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Should individual producers carry the costs of protecting the broader industry?

James Nason, 08/08/2014
Ashley Kirk, Rockley Brahman Stud, Bajool. Picture: Kent Ward, KB Consulting, http://kentbward.com/

Ashley Kirk, Rockley Brahman Stud, Bajool. Picture: Kent Ward, KB Consulting, http://kentbward.com/

When small family farming operations are forced to destroy valuable herds in order to protect the wider industry from a disease, particularly one of debatable consequence, who should pay?

Consider this: A family-run cattle stud finds three sick cows and “does the right thing” by reporting the sick animals to authorities.

Tests identify Bovine Johne’s Disease (BJD) as the cause, and the stud and 170 of its clients are placed into immediate quarantine.

All are prevented from moving cattle off their properties despite worsening drought, and for many the restrictions will remain in place for up to four more years until their properties can be formally cleared of the disease.

The family operation at the centre of the detection is then required to slaughter most of its valuable breeding cattle, stud genetics that have taken 60 years of careful selection to produce.

These measures are required under an eradication policy set by State Government and cattle industry leaders designed to protect the remaining 19,000 cattle producers across the state from being exposed to the same disease.

At the time, the State premier and agriculture minister provide an assurance that no individual producer will be expected to bear the cost of eradication programs that benefit the entire cattle industry.

20 months later, that clearly hasn’t happened.

Families such as Chris and Sally Kirk and their son Ashley at Rockley Brahman Stud near Bajool, the stud at the centre of the initial November 2012 detection, are still “holding the can” for the industry’s disease response and shouldering enormous personal and financial costs in the name of protecting the broader industry.

Put aside for a moment the clearly immense emotional toll such an experience involves and focus instead just on the financial costs their family operation has endured, or at least those that can be easily measured.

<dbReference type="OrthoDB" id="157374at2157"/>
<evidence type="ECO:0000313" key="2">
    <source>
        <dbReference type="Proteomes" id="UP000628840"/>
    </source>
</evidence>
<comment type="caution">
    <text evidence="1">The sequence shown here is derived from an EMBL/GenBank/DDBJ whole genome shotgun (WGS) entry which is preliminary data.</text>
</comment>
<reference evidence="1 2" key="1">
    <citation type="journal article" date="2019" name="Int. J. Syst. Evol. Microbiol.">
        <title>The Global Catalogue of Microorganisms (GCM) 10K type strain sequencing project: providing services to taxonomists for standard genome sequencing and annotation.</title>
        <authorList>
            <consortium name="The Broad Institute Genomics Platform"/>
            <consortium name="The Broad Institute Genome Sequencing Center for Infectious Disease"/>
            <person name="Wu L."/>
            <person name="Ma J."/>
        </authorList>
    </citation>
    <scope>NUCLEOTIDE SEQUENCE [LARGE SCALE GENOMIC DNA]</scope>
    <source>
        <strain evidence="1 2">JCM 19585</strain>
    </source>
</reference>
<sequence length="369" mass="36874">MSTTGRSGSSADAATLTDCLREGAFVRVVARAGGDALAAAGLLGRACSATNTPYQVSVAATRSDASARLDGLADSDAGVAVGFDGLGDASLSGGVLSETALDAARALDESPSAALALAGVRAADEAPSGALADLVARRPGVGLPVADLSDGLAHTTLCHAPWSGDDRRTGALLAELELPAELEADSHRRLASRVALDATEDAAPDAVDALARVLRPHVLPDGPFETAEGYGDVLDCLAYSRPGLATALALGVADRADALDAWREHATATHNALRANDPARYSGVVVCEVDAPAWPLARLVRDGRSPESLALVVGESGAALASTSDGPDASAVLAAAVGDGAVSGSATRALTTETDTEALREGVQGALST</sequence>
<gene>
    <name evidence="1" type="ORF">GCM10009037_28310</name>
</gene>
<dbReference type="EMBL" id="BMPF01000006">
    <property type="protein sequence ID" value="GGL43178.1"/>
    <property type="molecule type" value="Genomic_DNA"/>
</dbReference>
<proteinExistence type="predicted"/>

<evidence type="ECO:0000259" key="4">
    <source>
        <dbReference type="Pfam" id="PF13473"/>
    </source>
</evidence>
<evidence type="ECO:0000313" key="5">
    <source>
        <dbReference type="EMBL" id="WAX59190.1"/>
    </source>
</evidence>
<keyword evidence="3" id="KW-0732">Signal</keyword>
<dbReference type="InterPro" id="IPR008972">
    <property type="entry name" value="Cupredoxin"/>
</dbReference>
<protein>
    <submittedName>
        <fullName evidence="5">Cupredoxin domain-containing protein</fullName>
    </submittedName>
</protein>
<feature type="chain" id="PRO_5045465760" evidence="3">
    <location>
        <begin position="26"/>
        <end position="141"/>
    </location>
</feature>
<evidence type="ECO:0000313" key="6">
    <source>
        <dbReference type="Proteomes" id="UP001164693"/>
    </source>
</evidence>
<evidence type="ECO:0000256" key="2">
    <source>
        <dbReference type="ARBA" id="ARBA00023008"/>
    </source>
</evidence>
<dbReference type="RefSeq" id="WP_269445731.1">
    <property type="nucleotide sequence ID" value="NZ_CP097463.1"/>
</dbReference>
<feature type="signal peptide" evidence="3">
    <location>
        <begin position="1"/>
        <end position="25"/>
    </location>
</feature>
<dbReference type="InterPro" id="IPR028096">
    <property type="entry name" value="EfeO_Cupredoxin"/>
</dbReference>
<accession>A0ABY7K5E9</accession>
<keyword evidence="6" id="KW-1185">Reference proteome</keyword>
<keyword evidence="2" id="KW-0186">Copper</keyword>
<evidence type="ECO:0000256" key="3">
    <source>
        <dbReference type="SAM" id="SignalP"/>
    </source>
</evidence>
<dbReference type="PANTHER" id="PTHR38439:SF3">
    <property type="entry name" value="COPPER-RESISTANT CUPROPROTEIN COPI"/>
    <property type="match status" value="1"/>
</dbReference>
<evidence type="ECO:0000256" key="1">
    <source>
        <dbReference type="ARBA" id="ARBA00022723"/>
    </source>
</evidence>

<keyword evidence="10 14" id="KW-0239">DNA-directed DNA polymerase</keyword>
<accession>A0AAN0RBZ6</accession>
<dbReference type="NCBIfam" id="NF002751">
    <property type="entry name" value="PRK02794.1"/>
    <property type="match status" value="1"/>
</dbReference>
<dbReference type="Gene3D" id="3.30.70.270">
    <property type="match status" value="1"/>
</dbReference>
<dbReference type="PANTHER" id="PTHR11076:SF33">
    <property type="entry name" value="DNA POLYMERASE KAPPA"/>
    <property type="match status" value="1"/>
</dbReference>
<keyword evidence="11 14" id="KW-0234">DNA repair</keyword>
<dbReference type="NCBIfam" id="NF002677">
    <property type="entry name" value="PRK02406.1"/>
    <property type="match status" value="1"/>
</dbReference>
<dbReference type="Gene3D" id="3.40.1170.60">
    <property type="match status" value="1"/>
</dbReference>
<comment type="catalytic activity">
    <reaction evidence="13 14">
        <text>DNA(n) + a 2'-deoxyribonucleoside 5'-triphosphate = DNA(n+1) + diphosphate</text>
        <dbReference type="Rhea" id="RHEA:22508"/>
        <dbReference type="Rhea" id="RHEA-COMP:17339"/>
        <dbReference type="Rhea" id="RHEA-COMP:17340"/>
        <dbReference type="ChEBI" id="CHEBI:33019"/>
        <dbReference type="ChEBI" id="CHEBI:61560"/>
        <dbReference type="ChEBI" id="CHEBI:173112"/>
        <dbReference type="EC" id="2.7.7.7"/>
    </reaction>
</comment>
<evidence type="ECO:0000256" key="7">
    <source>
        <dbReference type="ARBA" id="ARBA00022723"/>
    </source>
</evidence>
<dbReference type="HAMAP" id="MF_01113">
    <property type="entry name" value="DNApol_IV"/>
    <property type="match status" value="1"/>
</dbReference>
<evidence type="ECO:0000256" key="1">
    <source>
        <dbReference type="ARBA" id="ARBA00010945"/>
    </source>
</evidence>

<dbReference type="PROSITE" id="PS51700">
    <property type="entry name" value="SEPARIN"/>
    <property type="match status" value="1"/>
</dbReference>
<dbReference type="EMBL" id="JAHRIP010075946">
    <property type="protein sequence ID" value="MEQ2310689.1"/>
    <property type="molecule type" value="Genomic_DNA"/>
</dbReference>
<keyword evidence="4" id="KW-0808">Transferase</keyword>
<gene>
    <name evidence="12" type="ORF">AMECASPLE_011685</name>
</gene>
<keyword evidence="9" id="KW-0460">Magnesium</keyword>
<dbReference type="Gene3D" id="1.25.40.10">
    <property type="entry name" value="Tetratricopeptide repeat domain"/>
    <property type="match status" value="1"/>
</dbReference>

First it is important to explain that in January 2013 the Queensland Government announced a $5 million fund to assist producers directly affected by the BJD control and eradication effort. The plan was to establish a Biosecurity fund on July 1, 2014 which would be grown over time through producer contributions to a voluntary levy (producers who do not pay would forgo the right to assistance from the fund in the event of an outbreak). However, more than a year and a half later, the biosecurity levy has yet to materialise, largely because of the additional pressures on producer incomes caused by drought, and the fund has not grown.

Before the Kirks could apply for assistance from the $5 million fund, they were required to sign a Property Disease Eradication Plan, which also meant agreeing to slaughter most of their stud cattle to assist the eradication effort.

An independent appraisal completed earlier this year placed the value of the stud bulls, cows and heifers that the Kirks were required to slaughter in the first year after the detection at almost $1.2 million, minus their meatworks value.

That independently-prepared appraisal was used to support a claim by the Kirks for assistance from the $5m package earlier this year. (Since that appraisal was conducted, the Kirks have been forced to destroy a similar number of cattle, meaning that if they lodged another claim today, it would be for close to the same amount as the first).

In response, the Kirks have been approved to receive just $100,000 in assistance.

From all indications, that is all the assistance they can now expect to receive from Government or industry as a result of their ordeal, or for future losses.

It is important to remember here that the Kirks have done nothing wrong.

A copy of a Qld Govt media release stating that no producer should bear the cost of protecting the broader industry.

A copy of a Qld Govt media release stating that no producer should bear the cost of protecting the broader industry. Click on picture to view in larger format.

In fact they have endured these costs for “doing the right thing” by reporting the sick cattle in the first place, a decision that has pushed their successful, respected Brahman stud breeding operation to its knees in the name of protecting the vast majority of cattle producers from BJD, all for the “greater good”.

The experience has already cost them millions of dollars and the costs are ongoing. At some point in coming years the Kirks will face the daunting task of trying to re-build their Brahman stud selling business beneath the shadow and stigma of BJD. The threat of quarantine is still very real.

Overlapping this issue is the broader question about whether BJD actually poses a large enough threat to herd productivity or market access to warrant the enormous costs involved in trying to eradicate it, and whether its endemic existence in other animal species means that eradication is an achievable goal at all.